United States District Court, District of Columbia
CITIZENS FOR RESPONSIBILITY AND ETHICS IN WASHINGTON, Plaintiff,
U.S. DEPARTMENT OF JUSTICE, Defendant.
TIMOTHY J. KELLY UNITED STATES DISTRICT JUDGE.
Citizens for Responsibility and Ethics in Washington
(“CREW”) has brought this suit against Defendant
U.S. Department of Justice (“DOJ”), seeking
records relating to the Attorney General's decision to
recuse himself from certain matters related to the 2016
presidential campaign. DOJ has moved for summary judgment,
arguing that it conducted a reasonable search and produced
the fruits of that search to CREW, thereby fulfilling its
obligations under the Freedom of Information Act
(“FOIA”), 5 U.S.C. § 552. CREW argues that
DOJ's document search was inadequate, as evidenced by its
failure to uncover documents that CREW expected to receive.
For the reasons set forth below, DOJ's motion will be
March 6, 2017, CREW filed a FOIA request with DOJ's
Office of Information Policy (“OIP”). The request
sought three categories of documents: “(1) all records
containing or reflecting advice and/or recommendations given
to Attorney General Jeff Sessions by his staff regarding
whether or not he should recuse himself in any matters
involving the 2016 presidential campaign; (2) copies of all
calendars for Attorney General Sessions for the period
February 27, 2017 through March 3, 2017; and (3) copies of
all documents effectuating the attorney general's recusal
within the Department of Justice.” ECF No. 19-2 at 20.
Having not yet received the documents it desired, CREW filed
this lawsuit on April 4, 2017, to compel DOJ to produce them.
CREW initially sought a preliminary injunction, see
ECF No. 10, a request that became moot when the parties began
to chart a more cooperative path forward, see ECF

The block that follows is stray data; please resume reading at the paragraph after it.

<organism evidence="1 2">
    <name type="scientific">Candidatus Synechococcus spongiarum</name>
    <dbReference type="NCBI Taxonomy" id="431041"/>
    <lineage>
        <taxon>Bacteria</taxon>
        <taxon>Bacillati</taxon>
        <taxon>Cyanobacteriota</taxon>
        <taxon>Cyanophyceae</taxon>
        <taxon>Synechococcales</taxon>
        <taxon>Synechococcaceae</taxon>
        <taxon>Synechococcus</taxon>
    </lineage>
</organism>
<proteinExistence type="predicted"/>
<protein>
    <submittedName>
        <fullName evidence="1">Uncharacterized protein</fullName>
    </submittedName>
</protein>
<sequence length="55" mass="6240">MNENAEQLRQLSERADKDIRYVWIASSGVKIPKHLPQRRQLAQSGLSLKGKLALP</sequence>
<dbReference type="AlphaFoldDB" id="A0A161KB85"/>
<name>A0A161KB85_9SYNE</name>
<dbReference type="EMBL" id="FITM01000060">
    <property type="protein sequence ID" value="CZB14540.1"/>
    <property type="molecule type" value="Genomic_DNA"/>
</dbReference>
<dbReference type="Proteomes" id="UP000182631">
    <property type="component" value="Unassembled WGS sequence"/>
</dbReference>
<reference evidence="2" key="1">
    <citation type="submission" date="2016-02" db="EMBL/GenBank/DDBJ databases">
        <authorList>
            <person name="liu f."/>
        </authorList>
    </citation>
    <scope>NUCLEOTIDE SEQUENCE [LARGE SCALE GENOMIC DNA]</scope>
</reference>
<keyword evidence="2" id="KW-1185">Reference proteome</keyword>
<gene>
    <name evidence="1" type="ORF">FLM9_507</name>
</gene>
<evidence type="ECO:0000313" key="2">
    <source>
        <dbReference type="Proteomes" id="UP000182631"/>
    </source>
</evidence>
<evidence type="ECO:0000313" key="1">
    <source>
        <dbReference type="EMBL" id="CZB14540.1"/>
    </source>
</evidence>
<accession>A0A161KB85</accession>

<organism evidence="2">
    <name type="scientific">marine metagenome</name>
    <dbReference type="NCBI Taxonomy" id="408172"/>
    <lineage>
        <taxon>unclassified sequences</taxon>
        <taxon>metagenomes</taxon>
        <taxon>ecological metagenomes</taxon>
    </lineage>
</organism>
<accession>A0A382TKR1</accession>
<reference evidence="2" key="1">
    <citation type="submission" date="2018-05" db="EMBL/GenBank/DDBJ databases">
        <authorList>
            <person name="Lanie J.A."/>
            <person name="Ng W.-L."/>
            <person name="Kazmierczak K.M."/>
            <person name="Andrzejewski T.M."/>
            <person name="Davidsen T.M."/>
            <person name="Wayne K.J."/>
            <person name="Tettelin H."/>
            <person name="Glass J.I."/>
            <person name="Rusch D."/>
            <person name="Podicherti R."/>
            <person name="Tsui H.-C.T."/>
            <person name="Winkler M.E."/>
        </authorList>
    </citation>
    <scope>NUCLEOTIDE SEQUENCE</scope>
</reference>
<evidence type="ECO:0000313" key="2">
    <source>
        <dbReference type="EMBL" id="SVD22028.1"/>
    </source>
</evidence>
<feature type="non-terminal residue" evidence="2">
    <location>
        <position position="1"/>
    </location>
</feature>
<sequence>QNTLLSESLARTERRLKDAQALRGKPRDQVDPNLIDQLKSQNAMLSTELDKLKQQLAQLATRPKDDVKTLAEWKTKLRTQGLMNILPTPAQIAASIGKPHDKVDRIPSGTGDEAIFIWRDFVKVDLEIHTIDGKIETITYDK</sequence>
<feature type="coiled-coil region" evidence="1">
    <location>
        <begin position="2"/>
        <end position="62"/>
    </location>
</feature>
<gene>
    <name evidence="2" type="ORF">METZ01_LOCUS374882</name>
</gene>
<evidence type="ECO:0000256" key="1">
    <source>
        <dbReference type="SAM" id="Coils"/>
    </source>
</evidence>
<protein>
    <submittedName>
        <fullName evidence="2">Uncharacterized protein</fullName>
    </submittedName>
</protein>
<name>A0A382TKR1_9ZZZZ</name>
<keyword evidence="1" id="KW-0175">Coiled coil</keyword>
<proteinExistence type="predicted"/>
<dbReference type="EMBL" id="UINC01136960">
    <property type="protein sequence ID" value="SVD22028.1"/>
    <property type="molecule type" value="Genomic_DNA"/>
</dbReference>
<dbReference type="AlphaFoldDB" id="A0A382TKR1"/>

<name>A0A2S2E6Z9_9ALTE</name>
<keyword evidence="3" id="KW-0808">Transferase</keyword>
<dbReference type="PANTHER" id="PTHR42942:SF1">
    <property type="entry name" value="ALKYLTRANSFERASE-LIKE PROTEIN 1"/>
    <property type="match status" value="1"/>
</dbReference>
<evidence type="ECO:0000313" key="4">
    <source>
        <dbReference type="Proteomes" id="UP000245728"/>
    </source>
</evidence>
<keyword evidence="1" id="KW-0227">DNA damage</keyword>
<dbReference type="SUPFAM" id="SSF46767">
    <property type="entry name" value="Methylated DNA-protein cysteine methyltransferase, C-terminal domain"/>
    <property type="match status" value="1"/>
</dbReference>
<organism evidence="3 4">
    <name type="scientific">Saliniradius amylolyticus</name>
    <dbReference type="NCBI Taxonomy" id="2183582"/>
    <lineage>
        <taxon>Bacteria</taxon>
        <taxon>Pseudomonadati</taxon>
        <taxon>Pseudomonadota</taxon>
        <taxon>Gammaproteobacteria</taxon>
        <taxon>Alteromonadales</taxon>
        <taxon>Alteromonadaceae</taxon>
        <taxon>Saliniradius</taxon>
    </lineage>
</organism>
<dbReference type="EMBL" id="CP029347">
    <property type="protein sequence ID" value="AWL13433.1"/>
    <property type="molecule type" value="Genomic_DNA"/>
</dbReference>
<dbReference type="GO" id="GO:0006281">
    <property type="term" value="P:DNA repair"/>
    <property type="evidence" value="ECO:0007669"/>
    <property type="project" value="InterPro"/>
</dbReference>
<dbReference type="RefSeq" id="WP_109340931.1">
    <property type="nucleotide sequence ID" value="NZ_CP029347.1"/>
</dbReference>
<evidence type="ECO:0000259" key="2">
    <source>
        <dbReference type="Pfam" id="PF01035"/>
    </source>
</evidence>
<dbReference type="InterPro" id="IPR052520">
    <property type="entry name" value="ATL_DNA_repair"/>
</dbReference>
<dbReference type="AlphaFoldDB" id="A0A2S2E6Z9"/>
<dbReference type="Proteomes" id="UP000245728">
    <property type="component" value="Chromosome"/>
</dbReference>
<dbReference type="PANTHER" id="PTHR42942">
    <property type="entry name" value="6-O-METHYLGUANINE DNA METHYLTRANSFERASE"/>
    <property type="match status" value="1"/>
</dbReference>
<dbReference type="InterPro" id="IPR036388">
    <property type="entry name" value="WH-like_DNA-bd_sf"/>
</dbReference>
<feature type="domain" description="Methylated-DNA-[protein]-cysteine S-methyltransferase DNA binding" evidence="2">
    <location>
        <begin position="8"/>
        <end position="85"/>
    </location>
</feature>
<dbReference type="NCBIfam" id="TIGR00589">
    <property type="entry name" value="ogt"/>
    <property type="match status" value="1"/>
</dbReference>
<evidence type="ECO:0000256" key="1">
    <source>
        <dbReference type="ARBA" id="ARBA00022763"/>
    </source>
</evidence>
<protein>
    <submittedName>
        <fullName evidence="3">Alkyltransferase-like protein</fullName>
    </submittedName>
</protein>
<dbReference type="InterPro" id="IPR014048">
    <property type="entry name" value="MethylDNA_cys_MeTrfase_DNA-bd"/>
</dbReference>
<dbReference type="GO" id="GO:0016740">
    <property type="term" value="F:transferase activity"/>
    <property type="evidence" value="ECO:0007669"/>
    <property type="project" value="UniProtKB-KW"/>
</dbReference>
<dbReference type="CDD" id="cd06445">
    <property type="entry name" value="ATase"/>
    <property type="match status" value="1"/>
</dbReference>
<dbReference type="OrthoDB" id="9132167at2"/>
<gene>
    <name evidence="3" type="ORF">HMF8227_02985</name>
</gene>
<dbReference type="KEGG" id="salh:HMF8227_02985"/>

No. 15. In June and July 2017, DOJ released three sets of
documents to CREW and notified CREW that its document
productions were complete. See ECF No. 19-1
(“DOJ Br.”) at 2-3; ECF No. 19-2 at 25-53.
now moved for summary judgment, arguing that it has
undertaken an adequate search and produced all of the
responsive, non-exempt documents it uncovered to CREW.
See DOJ Br. at 1. In support of its motion, DOJ
filed a detailed declaration sworn to by the OIP attorney who
oversaw the search. ECF No. 19-2. OIP consulted with several
different DOJ offices to search for relevant records: the
Office of the Attorney General (“OAG”), the
Departmental Executive Secretariat (which is the
“official records repository for OAG”), the
Justice Management Division (which reviewed the records of
the Departmental Ethics Office), and the Office of the Deputy
Attorney General (which “would perform the functions of
the Attorney General with respect to matters from which he
was recused”). Id. ¶¶ 15, 24, 25.
DOJ's search methodology included discussions with
knowledgeable agency personnel, applying search terms
(including variations on the word “recuse”) to
electronic documents, and manual review of potentially
responsive records. See Id. ¶¶ 15-26.
Based on these efforts, the OIP attorney concludes,
“all files likely to contain relevant documents were
searched.” Id. ¶ 27.
response to CREW's opposition, DOJ filed a supplemental
declaration confirming that it had produced the Attorney
General's entire calendar during the requested timeframe.
See ECF No. 23-1. The declaration further explains
that the Attorney General's schedule often changes during
the day and sometimes differs from his official calendar.
Id. ¶ 12.
must grant summary judgment “if the movant shows that
there is no genuine dispute as to any material fact and the
movant is entitled to judgment as a matter of law.”
Fed. R. Civ. Proc. 56(a). “In ruling on a motion for
summary judgment, a court must draw all justifiable
inferences in the nonmoving party's favor and accept the
nonmoving party's evidence as true.” Light v.
DOJ, 968 F.Supp.2d 11, 22 (D.D.C. 2013)
(citing Anderson v. Liberty Lobby, Inc.,
477 U.S. 242, 255 (1986)). “A nonmoving party, however,
must establish more than ‘[t]he mere existence of a
scintilla of evidence' in support of its position.”
Id. (alteration in original) (quoting
Anderson, 477 U.S. at 252).
enacted FOIA in 1966 to “pierce the veil of
administrative secrecy and to open agency action to the light
of public scrutiny.” Morley v. CIA, 508 F.3d
1108, 1114 (D.C. Cir. 2007) (quoting Dep't of Air
Force v. Rose, 425 U.S. 352, 361 (1976)). In FOIA cases,
“to obtain summary judgment the agency must show that
it made a good faith effort to conduct a search for the